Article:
/ Last Modified May 23, 2014

Tucson City Manager Miranda Announces Retirement

39-year career with city, including 9 years as police chief, 3 as top administrator coming to end for Tucson native.

051412 City Budget 617x347 Tucson City Manager Richard Miranda, who announced his retirement, effective July 31. (PHOTO: azpm)

Richard Miranda announced his retirement Friday as Tucson city manager, ending a three-year tenure in the job and a 39-year career as a city employee.

"After nearly 40 years of service with the city of Tucson, I feel that it is time to make this move for my family and me," Miranda said in a letter to the City Council. "I want to thank the mayor and council and the citizens of this community for allowing me to serve our great city."

Miranda was out of town Friday and unavailable for comment, a city spokeswoman said.

Miranda, 61, a native of Tucson, will leave office July 31. He has run the city through difficult financial times, facing budget deficits every year he has been in charge. For the coming fiscal year, starting July 1, Miranda is managing a deficit exceeding $20 million.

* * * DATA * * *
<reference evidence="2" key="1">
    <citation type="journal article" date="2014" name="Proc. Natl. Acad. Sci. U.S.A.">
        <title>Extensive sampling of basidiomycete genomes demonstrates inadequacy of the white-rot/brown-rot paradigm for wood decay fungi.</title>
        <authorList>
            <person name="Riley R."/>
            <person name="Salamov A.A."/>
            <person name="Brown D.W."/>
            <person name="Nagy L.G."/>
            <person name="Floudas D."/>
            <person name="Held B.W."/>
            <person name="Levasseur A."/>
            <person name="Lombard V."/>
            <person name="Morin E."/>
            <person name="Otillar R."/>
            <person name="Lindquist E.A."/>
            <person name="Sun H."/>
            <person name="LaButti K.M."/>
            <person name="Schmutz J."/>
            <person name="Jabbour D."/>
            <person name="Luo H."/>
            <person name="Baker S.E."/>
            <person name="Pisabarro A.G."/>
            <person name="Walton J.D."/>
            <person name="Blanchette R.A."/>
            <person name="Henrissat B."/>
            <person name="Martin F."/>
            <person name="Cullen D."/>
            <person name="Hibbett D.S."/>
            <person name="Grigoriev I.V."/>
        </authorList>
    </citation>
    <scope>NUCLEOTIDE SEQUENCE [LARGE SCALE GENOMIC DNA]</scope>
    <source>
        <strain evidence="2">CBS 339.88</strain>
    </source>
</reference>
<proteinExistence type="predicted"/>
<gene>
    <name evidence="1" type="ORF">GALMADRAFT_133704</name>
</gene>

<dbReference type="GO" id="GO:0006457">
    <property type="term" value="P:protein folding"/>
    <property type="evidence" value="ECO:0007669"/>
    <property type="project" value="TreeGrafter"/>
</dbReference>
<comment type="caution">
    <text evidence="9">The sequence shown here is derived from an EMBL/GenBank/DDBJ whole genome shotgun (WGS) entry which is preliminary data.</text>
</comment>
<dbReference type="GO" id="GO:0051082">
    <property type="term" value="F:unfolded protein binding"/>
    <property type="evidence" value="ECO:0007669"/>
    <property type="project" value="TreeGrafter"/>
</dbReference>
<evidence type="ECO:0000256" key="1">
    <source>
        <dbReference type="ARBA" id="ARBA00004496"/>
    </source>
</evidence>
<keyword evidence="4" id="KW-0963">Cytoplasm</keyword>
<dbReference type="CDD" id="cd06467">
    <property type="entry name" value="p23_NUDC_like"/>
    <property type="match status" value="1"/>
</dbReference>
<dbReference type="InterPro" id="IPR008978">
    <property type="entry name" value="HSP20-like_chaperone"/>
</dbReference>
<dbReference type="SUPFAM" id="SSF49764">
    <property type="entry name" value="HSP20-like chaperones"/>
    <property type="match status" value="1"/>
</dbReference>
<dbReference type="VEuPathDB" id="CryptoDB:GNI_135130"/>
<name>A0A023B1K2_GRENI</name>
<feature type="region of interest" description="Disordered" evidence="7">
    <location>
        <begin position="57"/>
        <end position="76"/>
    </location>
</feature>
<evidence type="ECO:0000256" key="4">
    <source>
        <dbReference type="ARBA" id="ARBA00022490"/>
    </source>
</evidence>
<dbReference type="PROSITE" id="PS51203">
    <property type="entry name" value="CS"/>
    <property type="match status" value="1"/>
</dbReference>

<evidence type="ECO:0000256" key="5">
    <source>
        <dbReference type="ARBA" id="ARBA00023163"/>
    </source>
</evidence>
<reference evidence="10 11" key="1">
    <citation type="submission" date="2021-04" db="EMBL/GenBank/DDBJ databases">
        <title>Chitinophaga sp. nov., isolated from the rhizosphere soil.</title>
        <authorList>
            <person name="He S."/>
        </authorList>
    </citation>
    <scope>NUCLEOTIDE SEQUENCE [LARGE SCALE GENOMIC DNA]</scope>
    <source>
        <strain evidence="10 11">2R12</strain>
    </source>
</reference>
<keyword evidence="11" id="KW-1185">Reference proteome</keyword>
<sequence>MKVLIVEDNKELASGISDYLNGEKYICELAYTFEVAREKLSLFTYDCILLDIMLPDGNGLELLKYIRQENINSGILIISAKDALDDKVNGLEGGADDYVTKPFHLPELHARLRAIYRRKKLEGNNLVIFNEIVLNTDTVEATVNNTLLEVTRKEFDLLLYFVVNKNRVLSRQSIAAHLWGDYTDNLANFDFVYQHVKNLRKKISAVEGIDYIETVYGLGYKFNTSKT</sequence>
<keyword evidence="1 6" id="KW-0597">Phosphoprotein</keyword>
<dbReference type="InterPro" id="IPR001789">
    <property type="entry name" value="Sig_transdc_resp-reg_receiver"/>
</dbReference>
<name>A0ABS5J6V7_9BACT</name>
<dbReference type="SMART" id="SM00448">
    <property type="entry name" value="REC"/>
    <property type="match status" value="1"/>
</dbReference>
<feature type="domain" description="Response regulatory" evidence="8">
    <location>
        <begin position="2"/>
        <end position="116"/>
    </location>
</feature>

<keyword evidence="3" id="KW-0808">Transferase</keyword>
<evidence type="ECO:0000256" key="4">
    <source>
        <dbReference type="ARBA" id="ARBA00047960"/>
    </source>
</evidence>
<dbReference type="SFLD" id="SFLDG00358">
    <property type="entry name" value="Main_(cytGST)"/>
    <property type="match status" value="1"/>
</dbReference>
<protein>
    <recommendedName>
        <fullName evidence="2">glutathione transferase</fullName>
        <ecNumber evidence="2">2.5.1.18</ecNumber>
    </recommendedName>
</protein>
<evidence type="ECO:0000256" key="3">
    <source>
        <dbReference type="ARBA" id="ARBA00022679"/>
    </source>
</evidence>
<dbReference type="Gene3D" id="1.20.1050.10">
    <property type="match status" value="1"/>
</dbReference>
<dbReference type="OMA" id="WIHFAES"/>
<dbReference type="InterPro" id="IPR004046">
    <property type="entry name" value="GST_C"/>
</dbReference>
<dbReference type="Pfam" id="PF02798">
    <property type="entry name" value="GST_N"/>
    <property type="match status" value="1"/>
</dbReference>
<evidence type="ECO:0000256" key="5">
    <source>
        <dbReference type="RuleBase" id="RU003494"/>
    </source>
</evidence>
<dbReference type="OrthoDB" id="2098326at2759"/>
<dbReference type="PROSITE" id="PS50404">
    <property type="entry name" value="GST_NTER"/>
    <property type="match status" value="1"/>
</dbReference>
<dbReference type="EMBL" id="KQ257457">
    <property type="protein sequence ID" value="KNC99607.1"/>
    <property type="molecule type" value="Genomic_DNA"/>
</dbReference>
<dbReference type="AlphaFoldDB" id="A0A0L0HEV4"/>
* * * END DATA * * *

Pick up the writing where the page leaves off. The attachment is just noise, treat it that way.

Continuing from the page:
Mayor Jonathan Rothschild, who voted with the rest of the council to elevate Miranda from interim manager to permanent in 2012, issued a statement praising Miranda.

"He has been a steady, stabilizing presence, well-respected by city staff and the community, whose integrity and devotion to Tucson both are exceptional," Rothschild's statement said. "I have benefited from his counsel on many occasions."

The mayor said the timing of Miranda's retirement was designed to allow the city to produce a balanced budget and to get the streetcar running. The budget will be adopted in June, and the streetcar is scheduled to start July 25.

Miranda began working as an assistant city manager in 2008, after retiring as Tucson police chief. He became interim manager in September 2011 when Mike Letcher was fired as city manager.

Miranda became a police officer in 1975 after graduating from the University of Arizona and earning a master's degree from Northern Arizona University. He worked his way up through the ranks and was named chief in 1998.

During his tenure as chief, the Police Department grew from 960 officers to more than 1,500, according to the city's website.

Rothschild said Friday the city would conduct a national search for a replacement.

Read Miranda's retirement letter to the Tucson City Council: View at Google Docs | Download File

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